In August 2019, Oticon introduced their latest superpower hearing aid, the ‘Xceed’. Designed for the severe to profoundly deaf and created to enable wearers to receive more access to speech than ever before. This is mainly due to the model boasting an impressive 146dB SPL and 87 dB full-on gain and powered by the advanced Velox S platform – making this aid the ‘world’s most powerful hearing aid’.
Therefore, the Xceed replaces its predecessor, the Dynamo, and offers a better quality of life for your hearing healthcare - supporting you and your hearing in noisy environments with 360-degree sound. This range adds to their advanced Oticon Opn S family, which are famous for their open sound experience and innovative technology.
Like with all superpower hearing aids, they are not a small design. However, The Xceed, like the Dynamo, praises itself on being smaller than most of its kind. This aid comes in seven different colours and two styles: superpower (BTE SP) and ultra-power (BTE UP). Allowing our audiologists to offer you more power, more variations and ultimately more freedom.
Power aids commonly use directionality to enable you to hear speech from in front of you. Now, with this new technology, you are provided with 360-degree sound that constantly scans, prioritises and maintains speech from every direction. All this amounts to a more natural and balanced surrounding sound. Leaving the prominent sound, the focus and the background audible, but not deflecting. Oticon refer to this as a; “Balanced soundscape across all listening environments”. There is also the option to use OpenSound Booster (in the ON App) for when you feel the need for extra support in sound clarity.
Customary anti-feedback solutions can lead to discomfort, if you have severe to profound hearing loss. This is resulting in the technology being unable to manage feedback. Due to the technology being too slow to respond accordingly, it uses gain reductions to control the hearing aids stability.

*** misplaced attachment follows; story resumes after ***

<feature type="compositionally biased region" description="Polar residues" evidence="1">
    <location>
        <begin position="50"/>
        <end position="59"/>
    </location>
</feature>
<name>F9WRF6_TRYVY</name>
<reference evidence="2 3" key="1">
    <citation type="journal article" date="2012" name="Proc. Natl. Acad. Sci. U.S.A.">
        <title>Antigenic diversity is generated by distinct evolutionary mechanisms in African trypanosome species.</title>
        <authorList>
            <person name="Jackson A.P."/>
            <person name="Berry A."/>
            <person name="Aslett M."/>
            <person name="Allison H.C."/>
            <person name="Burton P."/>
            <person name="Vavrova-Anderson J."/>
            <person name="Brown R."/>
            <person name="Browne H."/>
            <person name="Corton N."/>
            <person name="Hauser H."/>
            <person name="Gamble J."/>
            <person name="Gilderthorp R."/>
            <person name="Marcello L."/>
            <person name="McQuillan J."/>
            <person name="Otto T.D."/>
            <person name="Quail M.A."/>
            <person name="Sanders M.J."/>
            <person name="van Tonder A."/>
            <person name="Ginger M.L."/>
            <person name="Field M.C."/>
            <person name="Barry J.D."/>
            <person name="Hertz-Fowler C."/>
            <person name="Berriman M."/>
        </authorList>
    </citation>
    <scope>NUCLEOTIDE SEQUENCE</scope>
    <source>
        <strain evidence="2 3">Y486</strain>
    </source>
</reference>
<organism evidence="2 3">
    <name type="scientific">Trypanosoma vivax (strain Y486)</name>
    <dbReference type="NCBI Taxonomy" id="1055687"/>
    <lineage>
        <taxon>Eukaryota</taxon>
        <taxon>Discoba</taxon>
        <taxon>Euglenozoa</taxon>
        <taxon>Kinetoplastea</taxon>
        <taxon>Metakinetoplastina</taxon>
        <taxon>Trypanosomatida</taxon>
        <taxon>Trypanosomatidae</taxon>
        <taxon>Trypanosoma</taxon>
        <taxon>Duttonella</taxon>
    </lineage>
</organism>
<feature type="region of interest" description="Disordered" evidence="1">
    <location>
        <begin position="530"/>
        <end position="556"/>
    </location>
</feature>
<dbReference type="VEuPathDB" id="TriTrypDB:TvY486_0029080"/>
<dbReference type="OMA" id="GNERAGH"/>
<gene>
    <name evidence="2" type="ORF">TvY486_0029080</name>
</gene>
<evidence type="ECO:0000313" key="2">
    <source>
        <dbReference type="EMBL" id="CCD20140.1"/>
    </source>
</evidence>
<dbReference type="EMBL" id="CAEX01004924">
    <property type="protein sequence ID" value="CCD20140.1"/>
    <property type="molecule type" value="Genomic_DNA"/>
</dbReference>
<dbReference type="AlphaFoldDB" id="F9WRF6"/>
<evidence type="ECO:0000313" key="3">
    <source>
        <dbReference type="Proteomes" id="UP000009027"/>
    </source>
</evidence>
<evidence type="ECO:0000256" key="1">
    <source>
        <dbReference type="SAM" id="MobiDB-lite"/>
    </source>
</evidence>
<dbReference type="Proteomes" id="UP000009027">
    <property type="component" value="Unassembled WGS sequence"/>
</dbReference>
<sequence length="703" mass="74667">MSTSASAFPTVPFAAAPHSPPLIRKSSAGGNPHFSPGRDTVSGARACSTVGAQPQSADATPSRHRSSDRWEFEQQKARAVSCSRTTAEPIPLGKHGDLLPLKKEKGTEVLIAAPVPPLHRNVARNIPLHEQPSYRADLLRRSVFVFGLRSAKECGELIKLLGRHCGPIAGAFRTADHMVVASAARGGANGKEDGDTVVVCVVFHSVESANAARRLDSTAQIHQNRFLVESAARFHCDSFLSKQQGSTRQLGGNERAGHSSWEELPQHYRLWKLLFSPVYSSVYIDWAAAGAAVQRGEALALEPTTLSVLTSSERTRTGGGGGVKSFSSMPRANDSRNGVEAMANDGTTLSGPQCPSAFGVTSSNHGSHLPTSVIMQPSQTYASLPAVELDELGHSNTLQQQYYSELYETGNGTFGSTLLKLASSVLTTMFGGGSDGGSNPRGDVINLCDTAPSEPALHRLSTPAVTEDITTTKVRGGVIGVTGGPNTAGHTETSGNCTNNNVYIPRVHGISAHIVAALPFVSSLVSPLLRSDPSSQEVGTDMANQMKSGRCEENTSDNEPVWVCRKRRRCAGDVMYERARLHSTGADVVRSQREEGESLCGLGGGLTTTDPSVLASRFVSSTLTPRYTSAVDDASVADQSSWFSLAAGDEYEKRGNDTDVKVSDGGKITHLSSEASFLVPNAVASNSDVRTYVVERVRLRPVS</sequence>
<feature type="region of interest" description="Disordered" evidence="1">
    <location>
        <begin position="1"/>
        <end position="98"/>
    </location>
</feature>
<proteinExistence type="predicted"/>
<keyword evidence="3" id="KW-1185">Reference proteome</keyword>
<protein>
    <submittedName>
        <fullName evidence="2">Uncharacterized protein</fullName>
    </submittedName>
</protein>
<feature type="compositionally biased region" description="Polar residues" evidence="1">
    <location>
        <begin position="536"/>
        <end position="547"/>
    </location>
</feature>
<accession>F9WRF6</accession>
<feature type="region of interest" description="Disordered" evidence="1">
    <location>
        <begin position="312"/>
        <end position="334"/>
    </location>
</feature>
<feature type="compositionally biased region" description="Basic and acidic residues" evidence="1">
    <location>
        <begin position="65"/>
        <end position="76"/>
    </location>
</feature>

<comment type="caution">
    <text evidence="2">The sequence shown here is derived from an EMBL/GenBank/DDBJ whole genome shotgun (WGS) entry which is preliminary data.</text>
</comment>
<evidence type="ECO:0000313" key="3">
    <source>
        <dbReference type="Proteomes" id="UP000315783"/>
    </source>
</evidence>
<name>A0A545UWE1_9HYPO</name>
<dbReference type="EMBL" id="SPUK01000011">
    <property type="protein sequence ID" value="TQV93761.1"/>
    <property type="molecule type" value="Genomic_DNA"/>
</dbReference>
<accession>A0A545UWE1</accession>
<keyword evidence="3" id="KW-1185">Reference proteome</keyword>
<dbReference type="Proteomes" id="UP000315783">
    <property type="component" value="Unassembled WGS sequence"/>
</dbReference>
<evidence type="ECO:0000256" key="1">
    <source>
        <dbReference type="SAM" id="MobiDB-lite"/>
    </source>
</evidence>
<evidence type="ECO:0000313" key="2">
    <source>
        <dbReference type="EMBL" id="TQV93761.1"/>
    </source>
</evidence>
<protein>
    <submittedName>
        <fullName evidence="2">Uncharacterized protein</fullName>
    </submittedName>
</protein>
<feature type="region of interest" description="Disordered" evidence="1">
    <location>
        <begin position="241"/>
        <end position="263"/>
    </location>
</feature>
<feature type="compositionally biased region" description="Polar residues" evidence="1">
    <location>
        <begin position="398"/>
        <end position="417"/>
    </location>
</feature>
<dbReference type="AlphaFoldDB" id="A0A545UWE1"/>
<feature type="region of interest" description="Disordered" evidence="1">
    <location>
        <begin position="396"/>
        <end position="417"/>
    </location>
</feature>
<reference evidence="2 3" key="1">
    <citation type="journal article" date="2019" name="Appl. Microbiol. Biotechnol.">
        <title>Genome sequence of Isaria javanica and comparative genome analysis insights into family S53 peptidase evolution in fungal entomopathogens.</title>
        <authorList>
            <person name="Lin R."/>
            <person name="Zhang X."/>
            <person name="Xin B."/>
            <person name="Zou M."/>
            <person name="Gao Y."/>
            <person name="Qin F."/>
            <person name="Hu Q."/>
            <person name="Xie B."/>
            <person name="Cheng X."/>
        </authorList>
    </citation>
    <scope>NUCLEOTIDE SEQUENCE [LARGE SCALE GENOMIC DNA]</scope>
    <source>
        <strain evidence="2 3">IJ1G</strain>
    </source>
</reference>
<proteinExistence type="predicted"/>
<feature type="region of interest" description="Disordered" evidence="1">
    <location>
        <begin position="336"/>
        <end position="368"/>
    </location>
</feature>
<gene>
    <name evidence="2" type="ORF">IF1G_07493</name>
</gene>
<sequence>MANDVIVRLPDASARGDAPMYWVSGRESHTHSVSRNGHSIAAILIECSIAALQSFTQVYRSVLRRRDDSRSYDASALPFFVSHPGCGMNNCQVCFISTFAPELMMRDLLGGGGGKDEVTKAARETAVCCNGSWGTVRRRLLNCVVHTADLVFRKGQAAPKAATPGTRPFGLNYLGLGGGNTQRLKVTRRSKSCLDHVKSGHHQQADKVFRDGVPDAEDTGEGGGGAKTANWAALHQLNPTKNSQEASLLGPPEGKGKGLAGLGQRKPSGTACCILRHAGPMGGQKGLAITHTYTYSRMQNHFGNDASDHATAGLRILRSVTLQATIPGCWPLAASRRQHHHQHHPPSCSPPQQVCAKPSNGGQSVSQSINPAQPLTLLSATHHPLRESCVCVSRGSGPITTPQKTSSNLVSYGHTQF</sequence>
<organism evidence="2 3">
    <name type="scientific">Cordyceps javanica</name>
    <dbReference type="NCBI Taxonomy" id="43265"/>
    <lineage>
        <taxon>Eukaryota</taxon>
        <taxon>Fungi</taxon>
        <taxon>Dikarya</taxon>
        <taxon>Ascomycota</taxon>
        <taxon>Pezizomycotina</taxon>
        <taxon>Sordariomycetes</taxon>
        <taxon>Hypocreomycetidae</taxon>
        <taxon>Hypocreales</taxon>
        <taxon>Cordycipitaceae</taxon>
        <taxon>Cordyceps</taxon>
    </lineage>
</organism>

OpenSound Optimiser studies the incoming sound at a staggering rate of 56,000 times per second. Thus, successfully averting feedback before it happens and promotes speech consistency. You can fit these power aids with up to 6dB more gain, which gives your brain 20% more speech prompts.
The OpenSound Navigator polishes extreme background noise in a 360-degree radius. It is successful even when noise and speech are coming from the same direction. It eradicates unwanted noise between spoken words and can be manipulated to suit your hearing needs in both quiet and noisy environments.
We know how important accessories can be for power users, how they can help the signal-noise ratio and make everyday life that little bit easier. We think that the Xceed has the ability to provide you with all the necessary additions to do just that. These being:
Using Made for iPhone and other smartphone devices, this will enable you to make hands-free phone calls and stream music directly. You can also:
This streams direct sound from your TV to your hearing aids seamlessly. Enjoy the freedom of sound, at the volume you wish to hear, at up to 45 feet. Your hearing aids can also connect to most audible devices with this beneficial feature.
Using this handy tool, you can control your hearing aids with your smartphone. Embrace the freedom of connectivity by controlling multiple devices throughout your home. From signalling your smart thermostat to asking to be notified when your battery is low – all at a touch of your fingertips.
To view the differences between technology levels, view our Xceed range page.
Do not spend hundreds of pounds without getting a second opinion from us.
If you are looking at this page then it is likely that an audiologist has suggested that you purchase this particular hearing aid, so is this the best model for you?
In general, any audiologist will always be recommending to you the model that best suits your needs. Here is a useful check list to make sure that is the case.
If in doubt, feel free to give us a call. That's what we're here for.
If you have a significant hearing loss in both ears, you should be wearing two hearing aids. Here are the audiological reasons why:
Localisation. The brain decodes information from both ears and compares and contrasts them. By analysing the miniscule time delays as well as the difference in loudness of each sound reaching the ears, the person is able to accurately locate a sound source. Simply put, if you have better hearing on one side than the other, you can't accurately tell what direction sounds are coming from.
Less amplification required. A phenomena known as “binaural summation” means that the hearing aids can be set at a lower and more natural volume setting than than if you wore only one hearing aid.